This tabulation may well conclude with reference to Canada's place in science and engineering. Mercury Digest recently named a few of Canada's outstanding men: Lord Rutherford, once an instructor at McGill University, who was the first man to split the atom; Sir Frederick Banting and Dr. Charles Best, who discovered insulin; Sir Charles Saunders, who bred rust—resisting Marquis wheat; Gilbert Labine who discovered the Eldorado mine by recognizing pitchblende territory from the air; Ben Chaffey, well—known for his irrigation projects in California and Australia, and Sir William Osler, whose contribution to medicine was made "just as much at McGill as at Johns Hopkins or Oxford."

These, then, are characteristics and personalities of the two nations. Neither of these two nations is perfect, nor have all their leaders in the past worn wings. Every country is inclined to picture its native sons as being more sober, industrious and inflexibly honest than those of any other nation. But sensible persons know that it cannot be true that one party or one nation alone produces celestial harmonies, while the others make up that Mephistophelian Pandemonium pictured by Milton, out of which came only self—seeking imperialism.

Canada and the United States have many important features in common. Their strongest tie is the community of their daily life. They pursue their democratic convictions and aspirations in the same way, in similar environment, but beyond all their profitable and pleasant surface resemblance and exchange there are sound principles. The most precious common possession of Canada and the United States is democracy; their common heritage is Magna Carta, the basic document on which democracy is built. From the same roots sprang both the American and the Canadian way of life, and though Canada has no inspiring document to place alongside the Declaration of Independence, the same principles are hers." Both Canada and the United States are devoted to the idea of human progress; they believe in the capacity of all men for betterment, no matter to what level they have attained, and they affirm the freedom of the lowliest individual to work his way up to the top of his capacity.

Nor are these rights and aspirations limited to people of native birth. Canada and the United States challenge all the concepts of those who used "race purity" as a rallying point for a dreadful war. America has been called a "melting—pot" which takes in all manner of foreign elements and turns them out good citizens of a new country. For proof of the fact that the system works, though not blueprinted, it is necessary only to look at the names on the success roster of any enterprise from a hockey team to a steel mill. There are 150 million persons in this part of the earth, and they can all be different from one another and still be good Americans or good Canadians, so long as they have the grasp and practice of fundamental principles of thought and conduct.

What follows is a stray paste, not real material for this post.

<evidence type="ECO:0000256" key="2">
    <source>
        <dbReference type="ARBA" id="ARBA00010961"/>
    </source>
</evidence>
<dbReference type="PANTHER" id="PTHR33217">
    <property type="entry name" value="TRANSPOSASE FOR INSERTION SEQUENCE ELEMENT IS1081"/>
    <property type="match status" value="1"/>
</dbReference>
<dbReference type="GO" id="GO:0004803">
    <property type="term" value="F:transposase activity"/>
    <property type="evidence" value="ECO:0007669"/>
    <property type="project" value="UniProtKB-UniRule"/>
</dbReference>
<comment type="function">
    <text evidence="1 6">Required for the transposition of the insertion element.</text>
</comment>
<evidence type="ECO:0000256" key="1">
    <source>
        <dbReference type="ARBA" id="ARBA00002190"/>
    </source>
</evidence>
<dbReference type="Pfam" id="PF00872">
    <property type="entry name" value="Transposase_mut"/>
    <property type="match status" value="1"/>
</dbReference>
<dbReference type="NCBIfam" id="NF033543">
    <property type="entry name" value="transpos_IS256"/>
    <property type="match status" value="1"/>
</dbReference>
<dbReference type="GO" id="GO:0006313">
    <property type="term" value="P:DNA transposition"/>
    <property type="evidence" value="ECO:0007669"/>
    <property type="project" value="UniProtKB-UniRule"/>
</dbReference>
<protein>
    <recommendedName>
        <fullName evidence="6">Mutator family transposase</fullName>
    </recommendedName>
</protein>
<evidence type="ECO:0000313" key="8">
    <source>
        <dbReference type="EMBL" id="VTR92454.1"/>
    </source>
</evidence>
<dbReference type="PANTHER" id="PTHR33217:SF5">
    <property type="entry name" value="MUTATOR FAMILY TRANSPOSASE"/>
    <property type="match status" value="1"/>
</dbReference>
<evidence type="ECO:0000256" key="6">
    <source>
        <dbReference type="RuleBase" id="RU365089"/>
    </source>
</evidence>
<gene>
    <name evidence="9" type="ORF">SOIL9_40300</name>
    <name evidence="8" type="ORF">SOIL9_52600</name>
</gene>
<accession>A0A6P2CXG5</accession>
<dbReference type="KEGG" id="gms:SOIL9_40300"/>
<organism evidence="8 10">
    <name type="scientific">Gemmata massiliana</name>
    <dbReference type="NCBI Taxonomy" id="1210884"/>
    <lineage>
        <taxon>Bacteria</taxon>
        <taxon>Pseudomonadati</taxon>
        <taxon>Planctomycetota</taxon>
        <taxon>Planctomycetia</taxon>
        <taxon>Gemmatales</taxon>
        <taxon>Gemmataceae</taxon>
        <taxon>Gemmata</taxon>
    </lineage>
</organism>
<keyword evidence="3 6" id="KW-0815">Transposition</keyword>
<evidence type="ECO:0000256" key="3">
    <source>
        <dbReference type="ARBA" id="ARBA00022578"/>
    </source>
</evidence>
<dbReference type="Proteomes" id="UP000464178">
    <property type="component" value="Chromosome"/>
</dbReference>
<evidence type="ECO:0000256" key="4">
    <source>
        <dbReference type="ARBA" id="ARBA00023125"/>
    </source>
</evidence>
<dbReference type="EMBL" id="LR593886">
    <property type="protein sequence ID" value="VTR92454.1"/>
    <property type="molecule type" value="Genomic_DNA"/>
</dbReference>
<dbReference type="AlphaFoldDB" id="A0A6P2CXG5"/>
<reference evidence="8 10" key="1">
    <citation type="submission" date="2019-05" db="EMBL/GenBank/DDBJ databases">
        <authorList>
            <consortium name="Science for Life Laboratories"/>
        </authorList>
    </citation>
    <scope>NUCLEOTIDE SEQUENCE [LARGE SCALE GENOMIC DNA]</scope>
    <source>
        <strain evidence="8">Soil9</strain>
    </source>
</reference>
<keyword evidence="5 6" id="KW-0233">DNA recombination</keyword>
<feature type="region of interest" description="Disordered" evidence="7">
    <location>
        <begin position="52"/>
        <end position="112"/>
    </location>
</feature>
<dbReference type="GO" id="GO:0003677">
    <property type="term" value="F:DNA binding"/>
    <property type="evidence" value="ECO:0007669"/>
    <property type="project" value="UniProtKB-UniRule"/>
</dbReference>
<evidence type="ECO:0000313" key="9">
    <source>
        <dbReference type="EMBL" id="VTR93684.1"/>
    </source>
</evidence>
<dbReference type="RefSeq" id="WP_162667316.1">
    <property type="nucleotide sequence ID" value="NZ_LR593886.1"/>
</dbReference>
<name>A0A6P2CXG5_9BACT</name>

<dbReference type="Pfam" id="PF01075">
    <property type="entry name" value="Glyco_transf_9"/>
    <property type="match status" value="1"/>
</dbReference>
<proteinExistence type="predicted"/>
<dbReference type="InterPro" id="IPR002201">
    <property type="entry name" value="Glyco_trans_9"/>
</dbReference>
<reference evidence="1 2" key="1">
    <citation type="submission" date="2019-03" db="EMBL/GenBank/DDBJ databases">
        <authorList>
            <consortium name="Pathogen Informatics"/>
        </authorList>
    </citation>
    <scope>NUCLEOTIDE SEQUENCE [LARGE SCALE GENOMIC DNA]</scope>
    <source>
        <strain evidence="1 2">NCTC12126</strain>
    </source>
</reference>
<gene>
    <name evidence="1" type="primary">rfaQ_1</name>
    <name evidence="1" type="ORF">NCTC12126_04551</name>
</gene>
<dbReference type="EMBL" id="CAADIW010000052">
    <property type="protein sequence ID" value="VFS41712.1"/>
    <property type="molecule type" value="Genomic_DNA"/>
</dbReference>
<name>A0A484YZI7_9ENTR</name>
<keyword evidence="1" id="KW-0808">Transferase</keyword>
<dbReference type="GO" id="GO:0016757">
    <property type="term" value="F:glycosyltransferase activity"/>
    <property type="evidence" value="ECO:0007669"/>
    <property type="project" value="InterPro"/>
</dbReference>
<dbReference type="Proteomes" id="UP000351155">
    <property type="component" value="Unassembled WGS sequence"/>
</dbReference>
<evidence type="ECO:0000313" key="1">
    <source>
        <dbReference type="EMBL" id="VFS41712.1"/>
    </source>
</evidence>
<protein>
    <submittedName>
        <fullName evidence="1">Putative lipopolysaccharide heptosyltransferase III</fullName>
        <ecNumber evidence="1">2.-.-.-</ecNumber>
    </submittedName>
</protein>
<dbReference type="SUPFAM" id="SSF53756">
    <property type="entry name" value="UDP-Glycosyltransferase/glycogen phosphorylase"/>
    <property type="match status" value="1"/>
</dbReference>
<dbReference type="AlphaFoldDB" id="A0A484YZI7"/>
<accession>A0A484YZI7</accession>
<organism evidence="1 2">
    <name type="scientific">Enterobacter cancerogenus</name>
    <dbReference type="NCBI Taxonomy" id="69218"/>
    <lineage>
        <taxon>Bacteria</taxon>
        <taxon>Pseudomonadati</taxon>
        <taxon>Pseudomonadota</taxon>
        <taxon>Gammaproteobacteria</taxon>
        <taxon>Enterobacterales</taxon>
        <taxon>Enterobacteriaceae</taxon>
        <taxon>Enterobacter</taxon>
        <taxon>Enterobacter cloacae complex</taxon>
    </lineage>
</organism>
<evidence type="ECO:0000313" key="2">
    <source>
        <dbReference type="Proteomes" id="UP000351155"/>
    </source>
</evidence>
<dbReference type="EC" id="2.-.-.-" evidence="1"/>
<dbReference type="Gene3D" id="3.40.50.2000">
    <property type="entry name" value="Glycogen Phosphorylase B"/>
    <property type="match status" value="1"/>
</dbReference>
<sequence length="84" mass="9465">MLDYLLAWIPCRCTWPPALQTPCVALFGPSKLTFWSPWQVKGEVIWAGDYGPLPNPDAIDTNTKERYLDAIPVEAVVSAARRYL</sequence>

It is being realized by other nations that these North American neighbours must play the great part in world affairs worthy of their status and potentialities, if democracy everywhere is not to decline. While some nations prefer to follow a vacillating policy depending upon immediate self—interest, these two must pursue policies based upon intelligent appraisal of long—range world interests. Each has peculiar qualifications, and together they make an important team. They need the outside world as customers and suppliers, but more than that, they need to participate in world political affairs and not merely to sit back as umpires for consultation but not participation. Americans should remember that, powerful as their country is, they are, after all, a relatively small part of the world's population. Dorothy Thompson once wrote: "We are just 132,000,000 people out of a world containing over two billions of other people, all of whom can manufacture tanks and guns and make coalitions, and who have a historic tendency to gang up together when any one nation claims too much for itself."

Canada has her own problems. Just now she is on top of the world, but being a small nation with enough wealth for a large one she faces particular responsibilities and dangers. To those who have learned to view the globe from the top, it is clear that Canada is at the centre of world power, surrounded by the United States, Great Britain and Russia. Her position used to mean safety, but the strategy of air war has made her land mass a crucial point in event of war. Her political integrity is assured, her external relationships are clean of all selfish imputations, and she has many friends throughout the world. Her innate conservatism keeps the nation a political sobersides; her racial dualism gives her a tolerance and an understanding important in international dealings; her national feeling, based upon pride in her industrial, agricultural and military achievements, prevents her from becoming a drag upon progress. She is playing her part on international committees and in conferences and international work. Her plans for monetary stabilization and for control of civil aviation contributed much to agreement between Great Britain and the United States on these prickly subjects. She has a place on nine peace bodies; PICAO and ILO have their headquarters in Montreal; the first United Nations conference on food and agriculture was held in Canada with a Canadian chairman; she is the largest contributor of supplies and third largest contributor of money to UNRRA; and when the atom bomb fell on Hiroshima she was revealed as a partner with the United States and Great Britain in that world—resounding enterprise.